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A Bradenton photographer uses his camera to humanize the Ukrainian refugee crisis

Allan Mestel will be exhibiting his photographs in Sarasota later this month to raise money for charities working with Ukrainian refugees.
Allan Mestel
Allan Mestel will be exhibiting his photographs in Sarasota later this month to raise money for charities working with Ukrainian refugees.

Of the roughly four and a half million Ukrainians who have fled the violence in their country, more than half have sought shelter in neighboring Poland.

Allan Mestel spent a week capturing images of refugeesescaping the Russian invasion of their country.

"The flow of people never stopped, day and night," he said. "And 98%, women and children. Imagine the nightmare of having to leave husbands, fathers and brothers."

Mestel, who has also photographed people living in migrant camps on the Texas-Mexico border, says he has never seen migration on such an enormous scale. But his aim was to capture personal stories in his photographs.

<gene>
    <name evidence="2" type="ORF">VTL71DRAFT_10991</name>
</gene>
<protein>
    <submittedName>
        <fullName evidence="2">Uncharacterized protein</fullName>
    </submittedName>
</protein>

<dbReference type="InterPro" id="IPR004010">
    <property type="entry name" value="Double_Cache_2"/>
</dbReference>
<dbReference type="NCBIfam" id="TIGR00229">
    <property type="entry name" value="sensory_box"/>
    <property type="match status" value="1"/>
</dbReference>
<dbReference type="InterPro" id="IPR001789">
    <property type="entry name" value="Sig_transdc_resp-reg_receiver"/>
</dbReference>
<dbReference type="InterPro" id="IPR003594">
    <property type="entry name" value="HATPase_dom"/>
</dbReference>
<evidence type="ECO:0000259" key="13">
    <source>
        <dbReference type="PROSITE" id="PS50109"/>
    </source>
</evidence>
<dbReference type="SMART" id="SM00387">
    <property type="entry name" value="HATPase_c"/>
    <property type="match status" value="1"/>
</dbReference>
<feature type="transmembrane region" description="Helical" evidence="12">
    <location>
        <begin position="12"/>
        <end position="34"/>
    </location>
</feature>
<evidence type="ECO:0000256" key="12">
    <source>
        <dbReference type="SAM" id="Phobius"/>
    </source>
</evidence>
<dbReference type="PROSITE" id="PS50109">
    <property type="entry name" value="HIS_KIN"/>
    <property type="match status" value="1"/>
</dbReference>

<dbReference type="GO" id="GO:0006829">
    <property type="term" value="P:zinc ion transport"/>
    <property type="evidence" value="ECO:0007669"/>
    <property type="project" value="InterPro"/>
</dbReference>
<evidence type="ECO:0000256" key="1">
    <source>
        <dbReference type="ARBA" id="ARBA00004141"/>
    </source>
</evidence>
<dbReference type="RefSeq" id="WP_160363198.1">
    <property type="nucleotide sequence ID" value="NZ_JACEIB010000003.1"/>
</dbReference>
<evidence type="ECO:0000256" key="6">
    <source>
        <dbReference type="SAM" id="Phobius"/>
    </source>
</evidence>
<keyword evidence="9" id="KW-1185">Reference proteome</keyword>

"Each individual's story is an enormous tragedy and you get much more of an emotional connection with an image if you're seeing a face that you're focusing on, as opposed to a massive sea of humanity," he said. "To see somebody's eyes, to see the pain in an individual's eyes and get some sense of what that person is feeling."

Man at train station in Medyka, Poland.

The photographer says despite the despair he witnessed, he was also moved by the massive humanitarian efforts, and not just from established aid groups.

"There were individuals, small groups of people, who had just taken the initiative," he said. "Groups from the U.K, Belgium and Switzerland who had rented mini vans, filled them with supplies and without knowing what they were going to find, just headed for the border and pitched in wherever they could."

Mestel would like for his photos to somehow make a difference too.

"Ultimately, I hope they can be leveraged for the good of the individuals that I'm photographing," he said. "The more that people who are not seeing what I'm seeing, that are not there, I would like them to empathize and hopefully be spurned to some sort of action. There's things that we all can do, without going over there, to help."

Mother and child embrace in crowd
Allan Mestel
Ukrainian refugees arriving in Poland after fleeing their homeland, being invaded by Russian troops.

A fundraising exhibition of Mestel's images of Ukrainian refugees in Medyka, Poland opens Fri., April 22, at 8 p.m. at 580 Central Ave. in Sarasota.

A cooperative event with Allan Mestel Photographyand Dream Large.

As a reporter, my goal is to tell a story that moves you in some way. To me, the best way to do that begins with listening. Talking to people about their lives and the issues they care about is my favorite part of the job.
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